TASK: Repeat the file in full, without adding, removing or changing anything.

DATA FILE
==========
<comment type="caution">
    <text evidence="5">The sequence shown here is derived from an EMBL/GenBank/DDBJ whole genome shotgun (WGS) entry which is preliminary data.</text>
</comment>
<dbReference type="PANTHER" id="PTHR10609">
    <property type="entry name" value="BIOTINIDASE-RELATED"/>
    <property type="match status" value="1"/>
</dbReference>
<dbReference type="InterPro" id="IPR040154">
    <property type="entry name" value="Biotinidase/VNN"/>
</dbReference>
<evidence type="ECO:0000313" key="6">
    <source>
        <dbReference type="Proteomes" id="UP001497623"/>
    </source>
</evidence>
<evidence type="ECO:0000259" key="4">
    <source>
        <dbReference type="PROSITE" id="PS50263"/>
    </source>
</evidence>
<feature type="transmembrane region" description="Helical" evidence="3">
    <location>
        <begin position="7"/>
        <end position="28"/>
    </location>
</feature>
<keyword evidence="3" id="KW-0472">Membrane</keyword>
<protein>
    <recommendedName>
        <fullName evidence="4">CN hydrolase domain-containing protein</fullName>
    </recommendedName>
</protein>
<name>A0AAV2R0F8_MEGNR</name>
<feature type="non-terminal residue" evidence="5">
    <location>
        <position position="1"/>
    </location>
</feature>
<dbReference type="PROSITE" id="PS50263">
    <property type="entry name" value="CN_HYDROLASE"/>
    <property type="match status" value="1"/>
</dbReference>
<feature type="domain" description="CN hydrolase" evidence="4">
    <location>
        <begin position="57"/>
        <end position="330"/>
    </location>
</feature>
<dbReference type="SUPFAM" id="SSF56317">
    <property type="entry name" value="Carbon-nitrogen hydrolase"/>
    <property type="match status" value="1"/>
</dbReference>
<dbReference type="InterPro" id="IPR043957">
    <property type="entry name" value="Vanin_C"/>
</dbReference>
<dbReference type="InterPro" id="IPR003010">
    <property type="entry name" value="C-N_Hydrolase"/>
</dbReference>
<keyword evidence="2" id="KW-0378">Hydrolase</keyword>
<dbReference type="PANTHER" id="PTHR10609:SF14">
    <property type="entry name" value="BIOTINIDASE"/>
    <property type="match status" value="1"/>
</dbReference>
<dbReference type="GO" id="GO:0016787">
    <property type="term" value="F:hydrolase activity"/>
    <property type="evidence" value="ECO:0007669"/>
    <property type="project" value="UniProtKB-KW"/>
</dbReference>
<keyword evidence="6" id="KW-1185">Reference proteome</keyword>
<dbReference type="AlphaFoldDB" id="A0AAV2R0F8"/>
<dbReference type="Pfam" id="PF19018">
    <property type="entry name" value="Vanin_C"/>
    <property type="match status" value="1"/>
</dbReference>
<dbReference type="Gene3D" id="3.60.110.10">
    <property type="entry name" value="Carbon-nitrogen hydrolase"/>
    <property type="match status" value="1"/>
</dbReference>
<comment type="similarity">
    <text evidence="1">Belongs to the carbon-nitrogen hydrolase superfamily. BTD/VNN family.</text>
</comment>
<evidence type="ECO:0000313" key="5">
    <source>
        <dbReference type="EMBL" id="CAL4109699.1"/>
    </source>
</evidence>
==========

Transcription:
<comment type="caution">
    <text evidence="5">The sequence shown here is derived from an EMBL/GenBank/DDBJ whole genome shotgun (WGS) entry which is preliminary data.</text>
</comment>
<dbReference type="PANTHER" id="PTHR10609">
    <property type="entry name" value="BIOTINIDASE-RELATED"/>
    <property type="match status" value="1"/>
</dbReference>
<dbReference type="InterPro" id="IPR040154">
    <property type="entry name" value="Biotinidase/VNN"/>
</dbReference>
<evidence type="ECO:0000313" key="6">
    <source>
        <dbReference type="Proteomes" id="UP001497623"/>
    </source>
</evidence>
<evidence type="ECO:0000259" key="4">
    <source>
        <dbReference type="PROSITE" id="PS50263"/>
    </source>
</evidence>
<feature type="transmembrane region" description="Helical" evidence="3">
    <location>
        <begin position="7"/>
        <end position="28"/>
    </location>
</feature>
<keyword evidence="3" id="KW-0472">Membrane</keyword>
<protein>
    <recommendedName>
        <fullName evidence="4">CN hydrolase domain-containing protein</fullName>
    </recommendedName>
</protein>
<name>A0AAV2R0F8_MEGNR</name>
<feature type="non-terminal residue" evidence="5">
    <location>
        <position position="1"/>
    </location>
</feature>
<dbReference type="PROSITE" id="PS50263">
    <property type="entry name" value="CN_HYDROLASE"/>
    <property type="match status" value="1"/>
</dbReference>
<feature type="domain" description="CN hydrolase" evidence="4">
    <location>
        <begin position="57"/>
        <end position="330"/>
    </location>
</feature>
<dbReference type="SUPFAM" id="SSF56317">
    <property type="entry name" value="Carbon-nitrogen hydrolase"/>
    <property type="match status" value="1"/>
</dbReference>
<dbReference type="InterPro" id="IPR043957">
    <property type="entry name" value="Vanin_C"/>
</dbReference>
<dbReference type="InterPro" id="IPR003010">
    <property type="entry name" value="C-N_Hydrolase"/>
</dbReference>
<keyword evidence="2" id="KW-0378">Hydrolase</keyword>
<dbReference type="PANTHER" id="PTHR10609:SF14">
    <property type="entry name" value="BIOTINIDASE"/>
    <property type="match status" value="1"/>
</dbReference>
<dbReference type="GO" id="GO:0016787">
    <property type="term" value="F:hydrolase activity"/>
    <property type="evidence" value="ECO:0007669"/>
    <property type="project" value="UniProtKB-KW"/>
</dbReference>
<keyword evidence="6" id="KW-1185">Reference proteome</keyword>
<dbReference type="AlphaFoldDB" id="A0AAV2R0F8"/>
<dbReference type="Pfam" id="PF19018">
    <property type="entry name" value="Vanin_C"/>
    <property type="match status" value="1"/>
</dbReference>
<dbReference type="Gene3D" id="3.60.110.10">
    <property type="entry name" value="Carbon-nitrogen hydrolase"/>
    <property type="match status" value="1"/>
</dbReference>
<comment type="similarity">
    <text evidence="1">Belongs to the carbon-nitrogen hydrolase superfamily. BTD/VNN family.</text>
</comment>
<evidence type="ECO:0000313" key="5">
    <source>
        <dbReference type="EMBL" id="CAL4109699.1"/>
    </source>
</evidence>